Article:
Misunderstandings, Writing Voices and Five-Paragraph Essays
Why is the Charlotte Mason approach to writing often misunderstood?
Many families leave the CM approach to education because of their concerns about writing. As children grow older, and expectations in writing increases, parents grown concerned about how their children are progressing in their abilities to write. Parents then decide that either the approach is flawed or that the student is not a good “fit” for the approach. This, alongside of a few other major misunderstandings about her methods, is the single most likely reason that so many families drop the whole of a Charlotte Mason education.
Charlotte Mason’s method of teaching writing consists of many different elements which must be all be used together. Many families either omit one or more of these elements or do not consistently use each one as they were designed to be used. The writing programs in our modern world are so compartmentalized, in other words separated from other subjects, that writing is seen as an all-in-one subject. Parents list their curriculum selections for their students and this list will include a specific resource or book designed to implement writing. Because of this, most families today fail to identify the necessity of using all of the components needed to teach writing when following the Charlotte Mason approach. Sometimes, they are not even aware of the role that such things as picture study, recitation and nature study play in supporting this writing system. Naturally, it is harder to see the whole picture of this writing system when looking at it through the lens of a singular approach.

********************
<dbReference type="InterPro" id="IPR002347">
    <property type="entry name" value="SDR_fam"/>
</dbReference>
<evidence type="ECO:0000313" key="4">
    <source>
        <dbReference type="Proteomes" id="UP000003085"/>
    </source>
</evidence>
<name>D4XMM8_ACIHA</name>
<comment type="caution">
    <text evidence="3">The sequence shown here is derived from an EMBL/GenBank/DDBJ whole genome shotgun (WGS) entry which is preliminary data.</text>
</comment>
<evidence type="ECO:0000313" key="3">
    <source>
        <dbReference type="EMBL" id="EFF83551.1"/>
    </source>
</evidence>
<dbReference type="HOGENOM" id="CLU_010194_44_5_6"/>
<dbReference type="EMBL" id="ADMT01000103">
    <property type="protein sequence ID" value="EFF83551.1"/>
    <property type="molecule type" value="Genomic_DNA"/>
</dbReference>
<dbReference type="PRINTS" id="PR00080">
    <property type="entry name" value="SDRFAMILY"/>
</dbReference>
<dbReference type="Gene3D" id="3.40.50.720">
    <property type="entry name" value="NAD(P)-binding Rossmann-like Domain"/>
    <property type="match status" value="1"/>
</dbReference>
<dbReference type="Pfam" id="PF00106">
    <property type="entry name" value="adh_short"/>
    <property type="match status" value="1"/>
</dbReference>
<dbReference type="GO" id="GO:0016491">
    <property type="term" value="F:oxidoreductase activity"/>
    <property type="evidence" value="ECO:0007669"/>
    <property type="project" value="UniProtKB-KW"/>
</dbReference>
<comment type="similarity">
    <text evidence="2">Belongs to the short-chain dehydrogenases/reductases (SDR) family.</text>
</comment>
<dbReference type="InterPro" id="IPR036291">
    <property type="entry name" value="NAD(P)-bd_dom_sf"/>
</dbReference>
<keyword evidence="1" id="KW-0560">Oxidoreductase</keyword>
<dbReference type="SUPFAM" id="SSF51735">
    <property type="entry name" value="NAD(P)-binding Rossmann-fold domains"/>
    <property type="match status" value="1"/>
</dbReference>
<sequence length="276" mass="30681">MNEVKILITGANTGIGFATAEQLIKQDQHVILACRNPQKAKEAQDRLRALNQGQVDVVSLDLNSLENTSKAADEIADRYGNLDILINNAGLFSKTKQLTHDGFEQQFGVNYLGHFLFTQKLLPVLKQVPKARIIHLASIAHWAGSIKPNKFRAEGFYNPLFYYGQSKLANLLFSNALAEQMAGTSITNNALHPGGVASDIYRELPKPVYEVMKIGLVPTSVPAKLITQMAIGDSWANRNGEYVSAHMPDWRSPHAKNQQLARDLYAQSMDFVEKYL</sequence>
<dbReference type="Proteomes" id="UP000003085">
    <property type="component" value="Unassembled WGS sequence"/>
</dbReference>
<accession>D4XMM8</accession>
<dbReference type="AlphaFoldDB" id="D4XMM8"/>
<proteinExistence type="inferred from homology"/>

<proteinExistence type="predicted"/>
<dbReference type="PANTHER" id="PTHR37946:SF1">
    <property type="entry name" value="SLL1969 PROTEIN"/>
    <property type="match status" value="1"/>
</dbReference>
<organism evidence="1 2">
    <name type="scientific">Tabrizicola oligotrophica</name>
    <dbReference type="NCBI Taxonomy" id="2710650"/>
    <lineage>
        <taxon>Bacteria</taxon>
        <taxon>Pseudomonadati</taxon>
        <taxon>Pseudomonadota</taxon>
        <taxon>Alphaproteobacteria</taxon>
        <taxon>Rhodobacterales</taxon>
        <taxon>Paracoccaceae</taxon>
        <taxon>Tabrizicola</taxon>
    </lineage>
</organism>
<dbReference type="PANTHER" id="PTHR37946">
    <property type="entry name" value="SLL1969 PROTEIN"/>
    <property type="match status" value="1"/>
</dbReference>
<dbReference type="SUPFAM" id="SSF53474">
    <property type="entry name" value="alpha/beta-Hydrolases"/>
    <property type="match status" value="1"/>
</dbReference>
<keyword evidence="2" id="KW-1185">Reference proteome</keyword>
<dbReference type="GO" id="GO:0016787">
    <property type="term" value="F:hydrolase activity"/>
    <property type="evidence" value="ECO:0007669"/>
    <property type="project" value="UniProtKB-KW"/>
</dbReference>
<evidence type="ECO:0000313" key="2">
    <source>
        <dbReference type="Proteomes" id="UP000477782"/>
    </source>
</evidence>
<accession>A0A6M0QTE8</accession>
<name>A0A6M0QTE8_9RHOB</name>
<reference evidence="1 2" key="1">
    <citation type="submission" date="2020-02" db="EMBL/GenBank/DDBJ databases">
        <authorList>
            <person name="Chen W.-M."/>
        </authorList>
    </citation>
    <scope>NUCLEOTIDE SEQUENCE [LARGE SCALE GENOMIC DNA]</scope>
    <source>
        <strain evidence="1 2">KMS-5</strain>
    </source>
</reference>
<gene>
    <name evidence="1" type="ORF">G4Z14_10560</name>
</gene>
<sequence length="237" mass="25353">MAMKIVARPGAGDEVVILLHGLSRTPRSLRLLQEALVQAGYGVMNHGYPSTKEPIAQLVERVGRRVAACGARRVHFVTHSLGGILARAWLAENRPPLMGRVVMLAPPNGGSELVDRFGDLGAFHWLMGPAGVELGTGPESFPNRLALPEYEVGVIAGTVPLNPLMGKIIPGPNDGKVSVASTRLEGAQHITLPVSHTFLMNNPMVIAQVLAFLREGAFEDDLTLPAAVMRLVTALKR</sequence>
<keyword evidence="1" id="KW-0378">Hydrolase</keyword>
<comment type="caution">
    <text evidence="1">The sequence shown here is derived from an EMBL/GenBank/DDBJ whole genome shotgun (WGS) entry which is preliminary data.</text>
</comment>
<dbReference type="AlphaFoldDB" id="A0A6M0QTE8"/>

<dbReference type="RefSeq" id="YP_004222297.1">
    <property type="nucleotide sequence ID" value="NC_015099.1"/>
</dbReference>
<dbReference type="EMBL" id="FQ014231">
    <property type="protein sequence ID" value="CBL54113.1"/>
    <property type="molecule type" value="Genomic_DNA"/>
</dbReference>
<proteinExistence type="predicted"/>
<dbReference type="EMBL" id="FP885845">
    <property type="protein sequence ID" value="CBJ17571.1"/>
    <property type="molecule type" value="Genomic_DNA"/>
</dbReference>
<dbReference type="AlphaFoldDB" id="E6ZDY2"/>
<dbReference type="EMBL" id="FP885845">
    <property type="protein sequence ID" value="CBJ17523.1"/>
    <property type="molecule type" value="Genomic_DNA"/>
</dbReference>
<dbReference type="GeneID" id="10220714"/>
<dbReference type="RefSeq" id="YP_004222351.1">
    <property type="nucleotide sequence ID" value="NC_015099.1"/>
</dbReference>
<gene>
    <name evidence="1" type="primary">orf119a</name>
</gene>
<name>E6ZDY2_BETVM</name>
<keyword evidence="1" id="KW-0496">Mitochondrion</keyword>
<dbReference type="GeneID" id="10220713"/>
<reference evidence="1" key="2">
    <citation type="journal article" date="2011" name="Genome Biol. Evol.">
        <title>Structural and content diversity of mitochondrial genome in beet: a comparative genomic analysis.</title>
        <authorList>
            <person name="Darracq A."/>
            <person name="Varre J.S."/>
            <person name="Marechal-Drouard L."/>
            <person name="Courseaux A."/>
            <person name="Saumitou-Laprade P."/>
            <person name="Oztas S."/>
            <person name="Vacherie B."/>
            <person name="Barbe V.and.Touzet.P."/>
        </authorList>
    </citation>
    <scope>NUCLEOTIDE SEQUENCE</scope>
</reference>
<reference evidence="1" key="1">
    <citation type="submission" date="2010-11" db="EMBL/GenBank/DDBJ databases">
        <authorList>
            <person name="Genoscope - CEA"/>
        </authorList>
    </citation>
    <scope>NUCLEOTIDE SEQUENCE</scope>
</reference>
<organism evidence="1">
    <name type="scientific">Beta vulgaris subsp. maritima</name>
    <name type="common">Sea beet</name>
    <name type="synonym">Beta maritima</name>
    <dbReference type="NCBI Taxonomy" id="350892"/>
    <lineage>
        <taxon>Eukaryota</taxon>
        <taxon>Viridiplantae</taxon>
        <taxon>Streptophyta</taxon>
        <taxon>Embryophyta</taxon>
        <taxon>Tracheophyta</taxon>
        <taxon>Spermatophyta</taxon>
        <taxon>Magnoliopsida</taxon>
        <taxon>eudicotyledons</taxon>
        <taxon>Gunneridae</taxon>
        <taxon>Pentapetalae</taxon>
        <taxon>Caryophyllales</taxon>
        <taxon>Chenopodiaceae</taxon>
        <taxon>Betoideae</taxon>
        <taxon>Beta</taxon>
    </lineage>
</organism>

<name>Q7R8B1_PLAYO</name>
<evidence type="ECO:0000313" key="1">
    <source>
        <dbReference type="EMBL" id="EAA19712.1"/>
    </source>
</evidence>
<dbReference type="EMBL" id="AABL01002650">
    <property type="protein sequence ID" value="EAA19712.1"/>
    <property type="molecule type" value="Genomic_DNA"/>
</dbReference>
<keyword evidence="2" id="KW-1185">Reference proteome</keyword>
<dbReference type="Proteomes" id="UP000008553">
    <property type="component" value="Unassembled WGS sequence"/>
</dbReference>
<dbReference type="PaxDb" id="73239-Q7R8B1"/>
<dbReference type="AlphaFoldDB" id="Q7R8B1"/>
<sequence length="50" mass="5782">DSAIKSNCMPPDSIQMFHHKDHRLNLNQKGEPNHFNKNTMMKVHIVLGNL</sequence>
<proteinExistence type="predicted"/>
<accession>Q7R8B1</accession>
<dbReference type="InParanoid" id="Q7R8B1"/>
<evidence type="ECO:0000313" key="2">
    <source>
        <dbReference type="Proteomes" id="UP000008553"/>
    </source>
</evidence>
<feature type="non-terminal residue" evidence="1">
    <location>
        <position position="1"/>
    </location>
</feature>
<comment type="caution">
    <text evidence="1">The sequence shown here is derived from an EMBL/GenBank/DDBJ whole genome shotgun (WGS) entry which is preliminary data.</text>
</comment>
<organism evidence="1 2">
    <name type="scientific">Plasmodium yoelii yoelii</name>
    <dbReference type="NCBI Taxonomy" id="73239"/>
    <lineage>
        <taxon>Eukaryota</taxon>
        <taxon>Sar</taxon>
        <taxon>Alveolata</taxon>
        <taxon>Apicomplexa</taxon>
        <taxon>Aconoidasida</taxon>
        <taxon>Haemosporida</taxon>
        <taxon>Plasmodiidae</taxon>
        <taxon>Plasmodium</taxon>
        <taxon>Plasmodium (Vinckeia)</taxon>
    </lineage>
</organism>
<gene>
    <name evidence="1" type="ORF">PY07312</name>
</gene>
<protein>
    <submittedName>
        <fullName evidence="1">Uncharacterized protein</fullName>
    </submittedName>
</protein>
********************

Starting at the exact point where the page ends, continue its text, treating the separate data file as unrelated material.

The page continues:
What benefits can be gained from the Charlotte Mason approach to writing?
It begins when children are small. Narration, specifically oral narration, teaches children to first value their own voice-their original and uninfluenced thoughts spoken aloud. This plays a huge role in how well they write later. The oral narration method not only allows them to find that voice, but allows them to work on how to organize that voice into a way which best communicates their knowledge and perspective with others. Oral narrations allow children to transfer immediately (while the knowledge is at its height in memory) what they've learned into an organized communication of it -with their own unique inner perspectives attached. Students educated with the Charlotte Mason narration method are confident that they can find something of value to say about any topic.
Like all the various aspects to a complete CM language arts approach (copywork, commonplace books, dictation), narration is meant to adapt and change as the child matures. These methods must also adapt to fit our modern times. As students mature, modern methods are incorporated with the methods of Ms. Mason. They must learn how to write a formal paper, including work on a thesis, formatting, citations, etc. But, when it’s time to add these aspects, there is already an accomplished writer on hand-one who knows how to learn and how to think. Writing is an extension of what we know and how we think, so they are necessary components.
How do high school students benefit from the Charlotte Mason methods of writing?